People who decide to leave the rat race to move toward full-time homesteading or farming face a unique set of challenges and must accept certain sacrifices that traditional sources of guidance and information are not equipped to address. This post further explores some of these issues.
Food preservation methods for green beans include freezing, drying, pressure canning, pickling, and dry salting. Shell beans may be enjoyed fresh, if harvested when immature. Immature shelling beans are best preserved by freezing. Fully matured beans are usually dried, and may also be pressure canned. This article contains instructions for preparing and preserving green beans and shelling beans by using all of these food preservation methods.
There are many delicious ways to preserve corn. Canning and freezing are popular methods. However, pickling, drying, and salting are other good food preservation methods to consider for this summer vegetable.
People who decide to leave the rat race to move toward full-time homesteading or farming face a unique set of challenges. Homesteaders must accept certain sacrifices their peers will never face. This post explores some of these issues, as seen in the accounts of those who have gone before us and as personally experienced in my family's ongoing transition.
This entry departs from our treatise on purely financial considerations of people who decide to move toward a full-time homesteading or farming lifestyle to explore issues that can be leveraged to reduce other "costs," such as time, labor and maintenance requirements. Up for discussion this installment are homestead location and layout, equipment, and free natural raw materials.
This entry continues our lightening-speed survey of key financial considerations for people who decide to move toward a full-time homesteading or farming lifestyle based on our family's ongoing transition. In this installment, we discuss children's self-run businesses and other kid-related costs.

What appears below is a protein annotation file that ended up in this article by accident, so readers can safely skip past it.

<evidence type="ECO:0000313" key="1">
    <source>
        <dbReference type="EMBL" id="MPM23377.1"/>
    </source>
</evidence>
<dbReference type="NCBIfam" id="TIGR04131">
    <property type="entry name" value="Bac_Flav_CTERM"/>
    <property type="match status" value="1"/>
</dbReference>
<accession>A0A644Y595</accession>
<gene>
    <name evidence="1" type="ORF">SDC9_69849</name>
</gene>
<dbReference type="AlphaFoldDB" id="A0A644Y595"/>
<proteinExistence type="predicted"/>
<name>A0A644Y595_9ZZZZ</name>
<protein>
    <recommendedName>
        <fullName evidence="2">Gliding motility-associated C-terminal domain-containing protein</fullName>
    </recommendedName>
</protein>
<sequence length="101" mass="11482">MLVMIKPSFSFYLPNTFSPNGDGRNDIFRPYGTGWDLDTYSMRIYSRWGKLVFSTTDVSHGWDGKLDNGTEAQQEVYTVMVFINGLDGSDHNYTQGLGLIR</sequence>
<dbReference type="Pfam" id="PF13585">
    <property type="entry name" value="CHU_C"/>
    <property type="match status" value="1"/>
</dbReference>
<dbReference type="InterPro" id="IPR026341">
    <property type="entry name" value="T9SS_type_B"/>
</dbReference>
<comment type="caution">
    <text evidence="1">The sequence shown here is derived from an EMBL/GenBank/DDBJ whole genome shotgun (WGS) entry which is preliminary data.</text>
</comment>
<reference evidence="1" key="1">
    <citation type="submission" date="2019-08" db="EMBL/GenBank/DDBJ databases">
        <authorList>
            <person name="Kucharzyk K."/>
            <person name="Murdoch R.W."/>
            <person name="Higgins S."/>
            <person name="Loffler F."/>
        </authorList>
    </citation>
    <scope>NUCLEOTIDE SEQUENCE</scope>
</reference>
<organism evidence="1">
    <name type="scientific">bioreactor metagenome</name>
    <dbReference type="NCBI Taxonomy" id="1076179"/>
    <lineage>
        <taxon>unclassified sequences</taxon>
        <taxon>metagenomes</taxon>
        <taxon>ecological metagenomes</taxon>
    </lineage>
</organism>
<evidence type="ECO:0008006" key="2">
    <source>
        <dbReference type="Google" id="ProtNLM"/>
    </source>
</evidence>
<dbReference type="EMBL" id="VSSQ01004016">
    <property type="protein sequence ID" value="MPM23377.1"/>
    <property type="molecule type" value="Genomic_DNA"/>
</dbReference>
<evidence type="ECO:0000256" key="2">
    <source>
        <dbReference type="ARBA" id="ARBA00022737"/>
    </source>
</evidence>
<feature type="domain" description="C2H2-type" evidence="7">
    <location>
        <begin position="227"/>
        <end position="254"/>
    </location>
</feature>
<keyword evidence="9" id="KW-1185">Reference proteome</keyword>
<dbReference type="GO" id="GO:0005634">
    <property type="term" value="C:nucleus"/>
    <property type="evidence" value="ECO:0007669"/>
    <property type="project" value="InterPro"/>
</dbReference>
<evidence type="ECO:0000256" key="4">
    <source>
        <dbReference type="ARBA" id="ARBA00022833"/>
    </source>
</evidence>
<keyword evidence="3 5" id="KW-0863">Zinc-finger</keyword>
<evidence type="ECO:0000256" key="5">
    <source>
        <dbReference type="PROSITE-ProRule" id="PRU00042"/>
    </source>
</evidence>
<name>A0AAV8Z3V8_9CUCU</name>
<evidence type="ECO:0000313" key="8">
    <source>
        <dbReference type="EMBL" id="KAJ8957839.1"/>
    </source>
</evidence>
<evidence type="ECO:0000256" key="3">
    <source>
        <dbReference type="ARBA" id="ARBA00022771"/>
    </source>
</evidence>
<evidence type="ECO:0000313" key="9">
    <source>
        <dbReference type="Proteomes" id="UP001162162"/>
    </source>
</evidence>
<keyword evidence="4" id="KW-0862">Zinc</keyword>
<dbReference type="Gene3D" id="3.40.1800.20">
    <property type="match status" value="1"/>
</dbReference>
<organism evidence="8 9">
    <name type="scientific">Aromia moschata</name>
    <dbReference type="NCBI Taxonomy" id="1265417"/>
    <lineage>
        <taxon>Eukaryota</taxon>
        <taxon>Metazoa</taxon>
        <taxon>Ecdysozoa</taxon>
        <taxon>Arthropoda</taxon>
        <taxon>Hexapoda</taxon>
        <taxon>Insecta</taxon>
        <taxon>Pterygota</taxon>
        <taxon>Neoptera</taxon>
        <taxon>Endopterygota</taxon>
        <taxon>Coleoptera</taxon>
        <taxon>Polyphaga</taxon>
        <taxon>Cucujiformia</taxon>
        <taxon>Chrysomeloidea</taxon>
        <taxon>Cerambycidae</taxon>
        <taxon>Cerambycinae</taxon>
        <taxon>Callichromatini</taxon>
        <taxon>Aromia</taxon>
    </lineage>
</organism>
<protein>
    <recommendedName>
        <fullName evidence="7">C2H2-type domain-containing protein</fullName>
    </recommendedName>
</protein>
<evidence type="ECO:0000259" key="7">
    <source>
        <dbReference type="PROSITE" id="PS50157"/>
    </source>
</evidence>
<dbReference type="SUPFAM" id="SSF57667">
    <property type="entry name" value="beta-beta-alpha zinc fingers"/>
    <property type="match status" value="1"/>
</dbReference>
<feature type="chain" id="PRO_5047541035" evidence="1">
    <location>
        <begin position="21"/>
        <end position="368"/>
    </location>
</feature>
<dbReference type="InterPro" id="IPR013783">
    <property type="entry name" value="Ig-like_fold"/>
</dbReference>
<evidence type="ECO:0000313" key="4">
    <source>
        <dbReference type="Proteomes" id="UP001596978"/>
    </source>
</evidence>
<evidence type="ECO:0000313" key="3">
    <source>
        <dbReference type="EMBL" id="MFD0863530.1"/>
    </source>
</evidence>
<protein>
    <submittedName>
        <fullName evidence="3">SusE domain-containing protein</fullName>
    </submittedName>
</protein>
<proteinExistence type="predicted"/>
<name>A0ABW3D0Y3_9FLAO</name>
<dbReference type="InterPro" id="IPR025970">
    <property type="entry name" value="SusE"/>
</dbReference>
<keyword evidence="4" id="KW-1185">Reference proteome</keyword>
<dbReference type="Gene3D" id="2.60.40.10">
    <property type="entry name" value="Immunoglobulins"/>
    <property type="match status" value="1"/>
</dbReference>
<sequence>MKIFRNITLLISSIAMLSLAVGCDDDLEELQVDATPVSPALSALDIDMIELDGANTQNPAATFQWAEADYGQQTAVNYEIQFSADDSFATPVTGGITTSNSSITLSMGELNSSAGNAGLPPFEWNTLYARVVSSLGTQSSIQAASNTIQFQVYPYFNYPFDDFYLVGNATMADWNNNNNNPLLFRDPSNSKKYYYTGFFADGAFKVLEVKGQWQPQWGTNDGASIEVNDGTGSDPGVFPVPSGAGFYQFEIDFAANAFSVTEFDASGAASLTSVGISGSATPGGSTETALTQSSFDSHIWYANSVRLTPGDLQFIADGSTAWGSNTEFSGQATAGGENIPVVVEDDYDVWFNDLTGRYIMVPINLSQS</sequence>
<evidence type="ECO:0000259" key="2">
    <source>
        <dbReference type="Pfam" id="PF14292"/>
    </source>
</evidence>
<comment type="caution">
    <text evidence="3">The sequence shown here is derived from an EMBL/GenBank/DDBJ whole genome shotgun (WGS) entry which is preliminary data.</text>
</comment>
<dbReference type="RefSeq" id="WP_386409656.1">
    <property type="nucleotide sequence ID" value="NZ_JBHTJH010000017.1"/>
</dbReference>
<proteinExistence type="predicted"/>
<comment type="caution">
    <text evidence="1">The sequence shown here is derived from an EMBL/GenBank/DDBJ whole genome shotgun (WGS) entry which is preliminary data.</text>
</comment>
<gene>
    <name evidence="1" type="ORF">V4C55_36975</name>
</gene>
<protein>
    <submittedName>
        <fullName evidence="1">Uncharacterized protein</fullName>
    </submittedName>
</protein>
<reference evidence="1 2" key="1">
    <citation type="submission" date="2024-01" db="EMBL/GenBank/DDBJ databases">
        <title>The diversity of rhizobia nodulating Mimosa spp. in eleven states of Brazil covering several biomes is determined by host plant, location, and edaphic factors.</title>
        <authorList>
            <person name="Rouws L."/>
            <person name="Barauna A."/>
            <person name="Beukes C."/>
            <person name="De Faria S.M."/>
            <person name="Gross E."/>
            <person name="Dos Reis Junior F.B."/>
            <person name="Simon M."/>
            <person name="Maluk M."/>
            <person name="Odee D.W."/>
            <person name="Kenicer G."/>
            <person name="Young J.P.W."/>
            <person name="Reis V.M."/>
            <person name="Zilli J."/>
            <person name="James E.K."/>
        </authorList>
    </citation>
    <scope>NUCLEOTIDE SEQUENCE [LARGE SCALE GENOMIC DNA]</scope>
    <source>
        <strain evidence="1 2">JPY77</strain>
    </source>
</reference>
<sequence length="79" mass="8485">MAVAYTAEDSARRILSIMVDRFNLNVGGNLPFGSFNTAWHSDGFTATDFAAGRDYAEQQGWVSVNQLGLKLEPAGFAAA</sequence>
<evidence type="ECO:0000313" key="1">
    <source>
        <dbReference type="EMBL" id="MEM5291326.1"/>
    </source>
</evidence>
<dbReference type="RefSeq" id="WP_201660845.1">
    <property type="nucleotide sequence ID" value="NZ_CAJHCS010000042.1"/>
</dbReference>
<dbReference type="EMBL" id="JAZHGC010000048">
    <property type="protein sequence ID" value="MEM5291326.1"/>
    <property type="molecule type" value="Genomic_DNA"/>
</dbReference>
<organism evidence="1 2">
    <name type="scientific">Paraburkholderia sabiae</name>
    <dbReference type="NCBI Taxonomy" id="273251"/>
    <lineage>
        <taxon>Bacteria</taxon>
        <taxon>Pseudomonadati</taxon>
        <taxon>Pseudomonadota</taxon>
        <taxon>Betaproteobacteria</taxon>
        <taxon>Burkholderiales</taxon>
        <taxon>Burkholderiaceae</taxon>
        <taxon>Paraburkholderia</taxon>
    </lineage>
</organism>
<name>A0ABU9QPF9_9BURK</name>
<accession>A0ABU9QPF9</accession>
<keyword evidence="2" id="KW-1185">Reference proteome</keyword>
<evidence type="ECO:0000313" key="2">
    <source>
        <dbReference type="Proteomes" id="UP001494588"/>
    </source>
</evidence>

This entry continues our lightning-speed survey of key financial considerations of people who decide to move toward a full-time homesteading or farming lifestyle based on the accounts of those who have gone before us and as personally experienced in my family's ongoing transition. Up for discussion in this installment is the power of barter.
Welcome back to "Unplugging to Reconnect." In this post, we continue to explore key financial considerations of people who decide to move toward a full-time homesteading or farming lifestyle, all based on the accounts of those who have gone before us and as personally executed in my family's ongoing transition. The specific focus of this entry is on the need for flexible income streams, particularly ones that offer money-saving benefits in addition to pay, while in between the old and new lifestyles.
In this post, I introduce a new series capturing the details of my family's move from a
conventional suburban life to homesteading and homeschooling. This post introduces the first
of several financial considerations that my family researched and has undertaken as part of our
radical lifestyle change.
1.3 billion people live without access to electricity. In the last five years, falling costs of solar technology have made solar economically viable without subsidies for off-grid communities. How can businesses keep up with this potential solar growth? Hint: it’s all about the customer.
Tips for solar advocates to invest money smartly and be part of the growing solar market
Here are three of the season’s brightest and cleanest gifts for a greener holiday celebration.
Solar lights replacing kerosene lamps in developing countries do more than solve energy poverty, they are also helping curb climate change by reducing black carbon emissions.
YMT has set aside every January to include sightseeing of particular interest to farmers and ranchers on their most popular Hawaiian vacation.
Heating water with the sun is no longer an option on the Hawaiian islands. A bill was passed in Hawaii that requires all new homes to install a solar water heater in order to receive a building permit.